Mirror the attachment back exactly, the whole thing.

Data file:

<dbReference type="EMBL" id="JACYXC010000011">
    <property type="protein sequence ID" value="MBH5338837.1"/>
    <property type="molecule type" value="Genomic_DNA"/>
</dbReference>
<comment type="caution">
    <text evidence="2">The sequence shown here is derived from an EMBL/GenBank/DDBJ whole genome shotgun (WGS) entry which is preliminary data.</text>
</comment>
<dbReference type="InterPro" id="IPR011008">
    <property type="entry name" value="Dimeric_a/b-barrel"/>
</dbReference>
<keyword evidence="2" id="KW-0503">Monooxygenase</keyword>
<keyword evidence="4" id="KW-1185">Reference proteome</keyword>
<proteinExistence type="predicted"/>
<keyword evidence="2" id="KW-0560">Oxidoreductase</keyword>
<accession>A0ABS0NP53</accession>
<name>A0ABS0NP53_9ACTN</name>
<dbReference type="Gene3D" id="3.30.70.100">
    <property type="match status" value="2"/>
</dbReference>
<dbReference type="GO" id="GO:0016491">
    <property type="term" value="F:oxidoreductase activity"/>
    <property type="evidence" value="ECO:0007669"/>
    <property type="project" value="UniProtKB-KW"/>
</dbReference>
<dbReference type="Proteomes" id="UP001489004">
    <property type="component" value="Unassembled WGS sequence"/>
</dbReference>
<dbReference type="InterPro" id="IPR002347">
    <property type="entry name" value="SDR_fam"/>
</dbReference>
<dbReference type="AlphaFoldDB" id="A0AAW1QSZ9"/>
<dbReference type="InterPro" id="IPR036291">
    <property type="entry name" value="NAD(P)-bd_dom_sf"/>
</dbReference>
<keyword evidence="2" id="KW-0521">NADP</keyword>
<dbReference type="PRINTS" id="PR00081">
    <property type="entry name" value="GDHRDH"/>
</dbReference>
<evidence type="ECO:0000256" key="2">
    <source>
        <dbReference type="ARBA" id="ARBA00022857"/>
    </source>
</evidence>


<dbReference type="EMBL" id="JACYXC010000011">
    <property type="protein sequence ID" value="MBH5338837.1"/>
    <property type="molecule type" value="Genomic_DNA"/>
</dbReference>
<comment type="caution">
    <text evidence="2">The sequence shown here is derived from an EMBL/GenBank/DDBJ whole genome shotgun (WGS) entry which is preliminary data.</text>
</comment>
<dbReference type="InterPro" id="IPR011008">
    <property type="entry name" value="Dimeric_a/b-barrel"/>
</dbReference>
<keyword evidence="2" id="KW-0503">Monooxygenase</keyword>
<keyword evidence="4" id="KW-1185">Reference proteome</keyword>
<proteinExistence type="predicted"/>
<keyword evidence="2" id="KW-0560">Oxidoreductase</keyword>
<accession>A0ABS0NP53</accession>
<name>A0ABS0NP53_9ACTN</name>
<dbReference type="Gene3D" id="3.30.70.100">
    <property type="match status" value="2"/>
</dbReference>
<dbReference type="GO" id="GO:0016491">
    <property type="term" value="F:oxidoreductase activity"/>
    <property type="evidence" value="ECO:0007669"/>
    <property type="project" value="UniProtKB-KW"/>
</dbReference>
<dbReference type="Proteomes" id="UP001489004">
    <property type="component" value="Unassembled WGS sequence"/>
</dbReference>
<dbReference type="InterPro" id="IPR002347">
    <property type="entry name" value="SDR_fam"/>
</dbReference>
<dbReference type="AlphaFoldDB" id="A0AAW1QSZ9"/>
<dbReference type="InterPro" id="IPR036291">
    <property type="entry name" value="NAD(P)-bd_dom_sf"/>
</dbReference>
<keyword evidence="2" id="KW-0521">NADP</keyword>
<dbReference type="PRINTS" id="PR00081">
    <property type="entry name" value="GDHRDH"/>
</dbReference>
<evidence type="ECO:0000256" key="2">
    <source>
        <dbReference type="ARBA" id="ARBA00022857"/>
    </source>
</evidence>